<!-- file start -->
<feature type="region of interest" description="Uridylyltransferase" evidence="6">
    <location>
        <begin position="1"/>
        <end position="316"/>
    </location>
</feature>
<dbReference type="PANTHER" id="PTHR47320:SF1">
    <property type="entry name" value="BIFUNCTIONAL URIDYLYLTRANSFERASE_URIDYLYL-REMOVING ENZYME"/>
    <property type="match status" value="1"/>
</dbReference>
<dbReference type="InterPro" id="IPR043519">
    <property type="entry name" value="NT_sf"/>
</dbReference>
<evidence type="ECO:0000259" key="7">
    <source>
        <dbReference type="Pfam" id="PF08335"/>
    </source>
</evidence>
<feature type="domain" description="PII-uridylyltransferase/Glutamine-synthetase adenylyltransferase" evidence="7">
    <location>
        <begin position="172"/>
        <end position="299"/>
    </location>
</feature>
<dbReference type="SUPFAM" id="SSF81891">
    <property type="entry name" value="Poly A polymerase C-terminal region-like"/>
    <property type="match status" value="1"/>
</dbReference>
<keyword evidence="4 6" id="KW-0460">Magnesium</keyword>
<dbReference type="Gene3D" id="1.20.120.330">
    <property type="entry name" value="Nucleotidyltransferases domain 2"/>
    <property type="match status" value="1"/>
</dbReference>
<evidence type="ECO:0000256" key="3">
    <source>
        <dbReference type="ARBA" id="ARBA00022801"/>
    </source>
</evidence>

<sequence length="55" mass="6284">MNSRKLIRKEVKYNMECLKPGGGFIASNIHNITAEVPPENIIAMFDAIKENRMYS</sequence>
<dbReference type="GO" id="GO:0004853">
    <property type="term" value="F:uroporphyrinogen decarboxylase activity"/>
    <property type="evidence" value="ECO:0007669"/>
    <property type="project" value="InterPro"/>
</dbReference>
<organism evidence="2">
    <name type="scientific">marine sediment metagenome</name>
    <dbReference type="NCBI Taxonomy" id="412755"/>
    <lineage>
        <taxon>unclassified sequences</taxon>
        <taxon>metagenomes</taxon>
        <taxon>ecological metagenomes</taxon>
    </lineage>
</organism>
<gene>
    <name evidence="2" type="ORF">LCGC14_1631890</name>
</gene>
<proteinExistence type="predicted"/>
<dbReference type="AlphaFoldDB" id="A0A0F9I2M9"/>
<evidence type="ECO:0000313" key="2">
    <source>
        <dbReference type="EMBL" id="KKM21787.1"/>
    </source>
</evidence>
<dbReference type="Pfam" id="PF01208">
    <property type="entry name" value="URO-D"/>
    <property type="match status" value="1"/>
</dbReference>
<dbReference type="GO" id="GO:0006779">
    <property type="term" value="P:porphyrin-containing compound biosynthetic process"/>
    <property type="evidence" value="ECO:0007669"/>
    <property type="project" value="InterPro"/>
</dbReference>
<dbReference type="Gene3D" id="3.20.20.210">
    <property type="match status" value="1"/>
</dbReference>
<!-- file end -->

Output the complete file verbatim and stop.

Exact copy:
<feature type="region of interest" description="Uridylyltransferase" evidence="6">
    <location>
        <begin position="1"/>
        <end position="316"/>
    </location>
</feature>
<dbReference type="PANTHER" id="PTHR47320:SF1">
    <property type="entry name" value="BIFUNCTIONAL URIDYLYLTRANSFERASE_URIDYLYL-REMOVING ENZYME"/>
    <property type="match status" value="1"/>
</dbReference>
<dbReference type="InterPro" id="IPR043519">
    <property type="entry name" value="NT_sf"/>
</dbReference>
<evidence type="ECO:0000259" key="7">
    <source>
        <dbReference type="Pfam" id="PF08335"/>
    </source>
</evidence>
<feature type="domain" description="PII-uridylyltransferase/Glutamine-synthetase adenylyltransferase" evidence="7">
    <location>
        <begin position="172"/>
        <end position="299"/>
    </location>
</feature>
<dbReference type="SUPFAM" id="SSF81891">
    <property type="entry name" value="Poly A polymerase C-terminal region-like"/>
    <property type="match status" value="1"/>
</dbReference>
<keyword evidence="4 6" id="KW-0460">Magnesium</keyword>
<dbReference type="Gene3D" id="1.20.120.330">
    <property type="entry name" value="Nucleotidyltransferases domain 2"/>
    <property type="match status" value="1"/>
</dbReference>
<evidence type="ECO:0000256" key="3">
    <source>
        <dbReference type="ARBA" id="ARBA00022801"/>
    </source>
</evidence>

<sequence length="55" mass="6284">MNSRKLIRKEVKYNMECLKPGGGFIASNIHNITAEVPPENIIAMFDAIKENRMYS</sequence>
<dbReference type="GO" id="GO:0004853">
    <property type="term" value="F:uroporphyrinogen decarboxylase activity"/>
    <property type="evidence" value="ECO:0007669"/>
    <property type="project" value="InterPro"/>
</dbReference>
<organism evidence="2">
    <name type="scientific">marine sediment metagenome</name>
    <dbReference type="NCBI Taxonomy" id="412755"/>
    <lineage>
        <taxon>unclassified sequences</taxon>
        <taxon>metagenomes</taxon>
        <taxon>ecological metagenomes</taxon>
    </lineage>
</organism>
<gene>
    <name evidence="2" type="ORF">LCGC14_1631890</name>
</gene>
<proteinExistence type="predicted"/>
<dbReference type="AlphaFoldDB" id="A0A0F9I2M9"/>
<evidence type="ECO:0000313" key="2">
    <source>
        <dbReference type="EMBL" id="KKM21787.1"/>
    </source>
</evidence>
<dbReference type="Pfam" id="PF01208">
    <property type="entry name" value="URO-D"/>
    <property type="match status" value="1"/>
</dbReference>
<dbReference type="GO" id="GO:0006779">
    <property type="term" value="P:porphyrin-containing compound biosynthetic process"/>
    <property type="evidence" value="ECO:0007669"/>
    <property type="project" value="InterPro"/>
</dbReference>
<dbReference type="Gene3D" id="3.20.20.210">
    <property type="match status" value="1"/>
</dbReference>